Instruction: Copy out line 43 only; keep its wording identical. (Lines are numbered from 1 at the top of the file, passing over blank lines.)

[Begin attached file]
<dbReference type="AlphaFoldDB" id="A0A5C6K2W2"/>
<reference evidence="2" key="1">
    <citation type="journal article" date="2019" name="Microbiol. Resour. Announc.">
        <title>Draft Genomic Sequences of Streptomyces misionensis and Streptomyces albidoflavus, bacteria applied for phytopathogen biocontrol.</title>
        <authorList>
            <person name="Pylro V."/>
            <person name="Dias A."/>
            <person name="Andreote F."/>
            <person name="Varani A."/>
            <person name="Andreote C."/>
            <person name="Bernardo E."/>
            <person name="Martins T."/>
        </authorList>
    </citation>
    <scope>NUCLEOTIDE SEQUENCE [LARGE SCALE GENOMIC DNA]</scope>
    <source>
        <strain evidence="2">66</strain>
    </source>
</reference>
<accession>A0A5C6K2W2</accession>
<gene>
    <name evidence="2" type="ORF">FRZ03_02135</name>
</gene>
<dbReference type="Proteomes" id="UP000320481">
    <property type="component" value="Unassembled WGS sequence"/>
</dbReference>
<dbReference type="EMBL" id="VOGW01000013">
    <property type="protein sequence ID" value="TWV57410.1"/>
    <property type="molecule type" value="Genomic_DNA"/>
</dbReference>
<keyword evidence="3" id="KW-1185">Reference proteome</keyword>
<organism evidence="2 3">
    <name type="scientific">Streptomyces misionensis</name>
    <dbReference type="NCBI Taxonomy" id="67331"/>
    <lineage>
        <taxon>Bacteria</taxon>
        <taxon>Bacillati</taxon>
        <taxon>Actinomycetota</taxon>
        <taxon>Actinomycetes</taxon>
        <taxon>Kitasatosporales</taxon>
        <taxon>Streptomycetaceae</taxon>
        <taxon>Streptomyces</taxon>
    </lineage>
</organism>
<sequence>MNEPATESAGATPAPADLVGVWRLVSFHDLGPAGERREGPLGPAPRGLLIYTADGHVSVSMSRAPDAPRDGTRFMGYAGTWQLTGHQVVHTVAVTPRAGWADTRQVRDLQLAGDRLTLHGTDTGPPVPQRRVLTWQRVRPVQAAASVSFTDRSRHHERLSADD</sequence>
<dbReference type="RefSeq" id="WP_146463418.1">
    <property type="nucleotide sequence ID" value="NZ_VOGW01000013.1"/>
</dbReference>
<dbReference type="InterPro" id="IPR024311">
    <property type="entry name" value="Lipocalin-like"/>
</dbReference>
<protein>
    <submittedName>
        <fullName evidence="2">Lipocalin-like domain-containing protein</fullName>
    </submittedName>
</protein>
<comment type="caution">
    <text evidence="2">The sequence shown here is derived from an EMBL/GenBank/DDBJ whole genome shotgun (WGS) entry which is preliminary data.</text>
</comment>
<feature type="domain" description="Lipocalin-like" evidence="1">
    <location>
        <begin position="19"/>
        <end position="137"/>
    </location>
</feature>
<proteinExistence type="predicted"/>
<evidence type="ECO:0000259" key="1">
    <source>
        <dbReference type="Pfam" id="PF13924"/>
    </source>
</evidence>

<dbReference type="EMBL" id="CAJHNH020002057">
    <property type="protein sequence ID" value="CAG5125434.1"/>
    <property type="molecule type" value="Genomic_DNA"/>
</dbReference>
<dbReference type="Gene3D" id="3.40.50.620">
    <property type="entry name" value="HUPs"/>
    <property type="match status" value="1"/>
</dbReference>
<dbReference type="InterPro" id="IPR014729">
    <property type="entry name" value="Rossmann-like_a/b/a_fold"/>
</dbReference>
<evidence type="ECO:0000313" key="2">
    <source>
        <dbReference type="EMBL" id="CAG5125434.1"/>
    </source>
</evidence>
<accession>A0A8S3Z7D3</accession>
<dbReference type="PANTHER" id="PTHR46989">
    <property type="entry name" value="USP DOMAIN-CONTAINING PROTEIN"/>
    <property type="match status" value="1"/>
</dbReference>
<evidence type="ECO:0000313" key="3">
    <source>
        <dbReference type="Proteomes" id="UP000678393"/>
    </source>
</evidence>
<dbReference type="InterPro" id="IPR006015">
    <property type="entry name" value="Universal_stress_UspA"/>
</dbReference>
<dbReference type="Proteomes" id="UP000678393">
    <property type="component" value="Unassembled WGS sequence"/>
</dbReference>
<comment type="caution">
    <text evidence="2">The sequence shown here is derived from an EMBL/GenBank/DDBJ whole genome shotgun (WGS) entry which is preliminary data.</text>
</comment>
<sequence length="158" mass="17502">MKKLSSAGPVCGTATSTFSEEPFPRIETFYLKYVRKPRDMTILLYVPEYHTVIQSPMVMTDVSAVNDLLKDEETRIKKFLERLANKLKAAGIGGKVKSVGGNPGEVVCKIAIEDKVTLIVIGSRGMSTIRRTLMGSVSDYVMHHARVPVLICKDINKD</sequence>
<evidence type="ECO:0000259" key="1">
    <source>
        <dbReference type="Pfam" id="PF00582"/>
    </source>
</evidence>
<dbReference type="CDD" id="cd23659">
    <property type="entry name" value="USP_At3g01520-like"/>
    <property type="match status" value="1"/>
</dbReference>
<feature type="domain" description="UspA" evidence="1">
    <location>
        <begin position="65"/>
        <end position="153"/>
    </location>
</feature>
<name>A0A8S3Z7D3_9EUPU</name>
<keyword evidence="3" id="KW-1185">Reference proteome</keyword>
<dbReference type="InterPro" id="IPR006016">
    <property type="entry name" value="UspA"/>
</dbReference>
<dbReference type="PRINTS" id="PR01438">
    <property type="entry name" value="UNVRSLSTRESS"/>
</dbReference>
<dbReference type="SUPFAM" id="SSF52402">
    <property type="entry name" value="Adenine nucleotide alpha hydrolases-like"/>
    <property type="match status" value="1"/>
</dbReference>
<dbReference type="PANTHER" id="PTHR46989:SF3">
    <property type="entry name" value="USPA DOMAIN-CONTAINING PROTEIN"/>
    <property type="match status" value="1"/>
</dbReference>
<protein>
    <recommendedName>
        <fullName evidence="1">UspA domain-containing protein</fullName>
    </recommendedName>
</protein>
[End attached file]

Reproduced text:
    </lineage>